Canadian politicians, including prime minister Justin Trudeau, often imply that Canada’s environmental policies give our country social license to extract fossil fuels. But you can’t be a climate leader while championing a high-carbon industry.
With Canada expected to submit a new climate pledge – known as a nationally determined contribution (NDC) – to the UN within a month, the federal government has an opportunity to finally do the right thing and address the disconnect between its climate goals and its ongoing support for oil and gas.
Canada is the only G7 country whose emissions have gone up since the Paris agreement. Despite some significant steps forward – with the recent passage of climate accountability legislation in the House of Commons, nationwide carbon pricing, and accelerated phase-out of coal power – the cumulative result of these efforts remains unbalanced. Rising oil and gas emissions erode the hard-fought progress achieved in other sectors.
That’s why Canada’s enhanced NDC must lay out plans not only for ending fossil fuel subsidies, but also detail how the government will manage a decline of the oil and gas sector, with a just transition plan for workers and communities.
The International Energy Agency recently confirmed that to limit warming to 1.5C, we need to stop investing in fossil fuels and phase out oil and gas, starting right now. The Intergovernmental Panel on Climate Change (IPCC) estimated that global oil production needs to shrink by 37% below 2010 levels by 2030 and 87% by 2050.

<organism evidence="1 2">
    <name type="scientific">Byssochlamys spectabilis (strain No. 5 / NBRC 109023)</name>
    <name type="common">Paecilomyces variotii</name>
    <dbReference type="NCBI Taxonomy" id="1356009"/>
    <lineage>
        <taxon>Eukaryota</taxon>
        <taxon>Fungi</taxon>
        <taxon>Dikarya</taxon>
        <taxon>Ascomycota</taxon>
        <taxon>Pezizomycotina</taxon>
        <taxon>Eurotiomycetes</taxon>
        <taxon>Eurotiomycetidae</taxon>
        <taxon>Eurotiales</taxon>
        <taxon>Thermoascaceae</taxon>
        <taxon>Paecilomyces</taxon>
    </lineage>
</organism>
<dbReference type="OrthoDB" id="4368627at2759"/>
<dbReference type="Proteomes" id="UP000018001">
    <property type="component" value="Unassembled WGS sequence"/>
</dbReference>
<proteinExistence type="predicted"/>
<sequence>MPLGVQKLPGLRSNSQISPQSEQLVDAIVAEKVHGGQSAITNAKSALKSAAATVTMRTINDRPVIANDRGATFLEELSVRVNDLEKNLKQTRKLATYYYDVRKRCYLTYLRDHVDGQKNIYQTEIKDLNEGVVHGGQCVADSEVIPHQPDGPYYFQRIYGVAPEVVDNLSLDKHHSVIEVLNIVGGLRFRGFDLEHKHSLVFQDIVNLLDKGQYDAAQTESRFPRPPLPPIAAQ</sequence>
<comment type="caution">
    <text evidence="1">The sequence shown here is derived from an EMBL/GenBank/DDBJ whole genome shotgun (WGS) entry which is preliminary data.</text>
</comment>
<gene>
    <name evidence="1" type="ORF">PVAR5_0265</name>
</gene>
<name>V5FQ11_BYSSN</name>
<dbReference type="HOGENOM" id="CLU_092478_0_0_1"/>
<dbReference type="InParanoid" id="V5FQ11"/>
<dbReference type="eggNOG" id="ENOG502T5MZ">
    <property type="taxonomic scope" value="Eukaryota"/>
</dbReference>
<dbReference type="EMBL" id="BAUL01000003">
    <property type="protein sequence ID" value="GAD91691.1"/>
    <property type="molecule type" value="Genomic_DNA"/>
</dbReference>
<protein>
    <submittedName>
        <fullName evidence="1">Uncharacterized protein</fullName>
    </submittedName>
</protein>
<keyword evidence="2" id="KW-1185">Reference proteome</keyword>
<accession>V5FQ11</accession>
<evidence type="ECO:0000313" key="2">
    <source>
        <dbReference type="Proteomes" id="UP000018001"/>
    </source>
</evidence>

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Canada is heading in the opposite direction – projecting more oil and gas production in 2050 than in 2019. For a country with less than 0.5% of the world’s population, the expansion of Canada’s oil and gas sector is projected to exhaust up to 16% of the world’s carbon budget.
It’s not surprising oil and gas emissions continue to climb, given the massive financial support Canada’s most polluting sector receives. In 2020 alone, the federal government provided at least $1.91 billion in fossil fuel subsidies – an increase of over 200% from 2019 levels. Canada’s NDC needs to ensure government funding aligns with climate goals, rather than undercutting them.
It must also acknowledge that to meet climate goals, we need a managed phase-out of oil and gas production. Remaining silent does workers no favours. How can workers and their communities prepare for a shift to a net zero economy if the government doesn’t plan for the transition? When Trudeau pledged a significantly more ambitious emissions reduction target on Earth Day 2021, labour organizations like Unifor welcomed the announcement – on the condition that there be a just transition that leaves no workers behind.
Canadians are still waiting for the long-promised Just Transition Act. Workers and communities must be at the centre of plans to transition Canada’s economy to a climate-safe future. Canada’s NDC must ensure economic protection, particularly for racialized workers, women and indigenous peoples. It should explain how the government will expand the social safety net and create new opportunities across all sectors of the economy.
The oil and gas sector is Canada’s fastest growing source of emissions. If Canada is serious about cutting its emissions, the federal government can’t ignore it. An NDC that outlines a plan for ending fossil fuel subsidies and a managed transition of the oil and gas sector would be a good place to start. The NDC represents an opportunity for Canada to join the club of countries and actors who will fight hard to keep the 1.5C pledge. The world is watching.
Eddy Pérez is the international climate diplomacy manager at Climate Action Network – Réseau action climat Canada (CAN-Rac), Canada’s farthest-reaching network of organizations working on climate change and energy issues.
CAN-Rac’s new report, A People’s Plan: Benchmarks for Evaluating Canada’s International Climate Commitments Ahead of 2021 Summit sets out seven benchmarks for evaluating Canada’s NDC, endorsed by 32 environmental, development, and labour organizations.